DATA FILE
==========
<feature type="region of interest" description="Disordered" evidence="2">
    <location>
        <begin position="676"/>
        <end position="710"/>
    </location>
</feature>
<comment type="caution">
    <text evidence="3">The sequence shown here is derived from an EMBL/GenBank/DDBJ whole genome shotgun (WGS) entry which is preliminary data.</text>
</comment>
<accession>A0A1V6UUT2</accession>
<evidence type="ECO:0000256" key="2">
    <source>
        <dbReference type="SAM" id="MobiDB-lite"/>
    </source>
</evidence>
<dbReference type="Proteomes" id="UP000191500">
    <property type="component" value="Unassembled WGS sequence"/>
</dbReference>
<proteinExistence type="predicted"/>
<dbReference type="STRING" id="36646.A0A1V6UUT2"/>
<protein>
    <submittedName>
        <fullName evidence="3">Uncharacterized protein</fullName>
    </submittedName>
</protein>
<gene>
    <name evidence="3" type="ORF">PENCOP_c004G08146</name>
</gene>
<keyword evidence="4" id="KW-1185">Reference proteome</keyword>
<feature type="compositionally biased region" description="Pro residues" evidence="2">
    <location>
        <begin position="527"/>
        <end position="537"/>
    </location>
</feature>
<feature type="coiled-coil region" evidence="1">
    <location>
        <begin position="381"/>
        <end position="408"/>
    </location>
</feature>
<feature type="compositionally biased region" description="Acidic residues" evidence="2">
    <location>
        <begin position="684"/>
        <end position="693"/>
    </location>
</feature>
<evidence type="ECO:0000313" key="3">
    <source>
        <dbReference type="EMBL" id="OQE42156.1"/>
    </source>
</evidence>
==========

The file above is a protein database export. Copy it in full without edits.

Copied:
<feature type="region of interest" description="Disordered" evidence="2">
    <location>
        <begin position="676"/>
        <end position="710"/>
    </location>
</feature>
<comment type="caution">
    <text evidence="3">The sequence shown here is derived from an EMBL/GenBank/DDBJ whole genome shotgun (WGS) entry which is preliminary data.</text>
</comment>
<accession>A0A1V6UUT2</accession>
<evidence type="ECO:0000256" key="2">
    <source>
        <dbReference type="SAM" id="MobiDB-lite"/>
    </source>
</evidence>
<dbReference type="Proteomes" id="UP000191500">
    <property type="component" value="Unassembled WGS sequence"/>
</dbReference>
<proteinExistence type="predicted"/>
<dbReference type="STRING" id="36646.A0A1V6UUT2"/>
<protein>
    <submittedName>
        <fullName evidence="3">Uncharacterized protein</fullName>
    </submittedName>
</protein>
<gene>
    <name evidence="3" type="ORF">PENCOP_c004G08146</name>
</gene>
<keyword evidence="4" id="KW-1185">Reference proteome</keyword>
<feature type="compositionally biased region" description="Pro residues" evidence="2">
    <location>
        <begin position="527"/>
        <end position="537"/>
    </location>
</feature>
<feature type="coiled-coil region" evidence="1">
    <location>
        <begin position="381"/>
        <end position="408"/>
    </location>
</feature>
<feature type="compositionally biased region" description="Acidic residues" evidence="2">
    <location>
        <begin position="684"/>
        <end position="693"/>
    </location>
</feature>
<evidence type="ECO:0000313" key="3">
    <source>
        <dbReference type="EMBL" id="OQE42156.1"/>
    </source>
</evidence>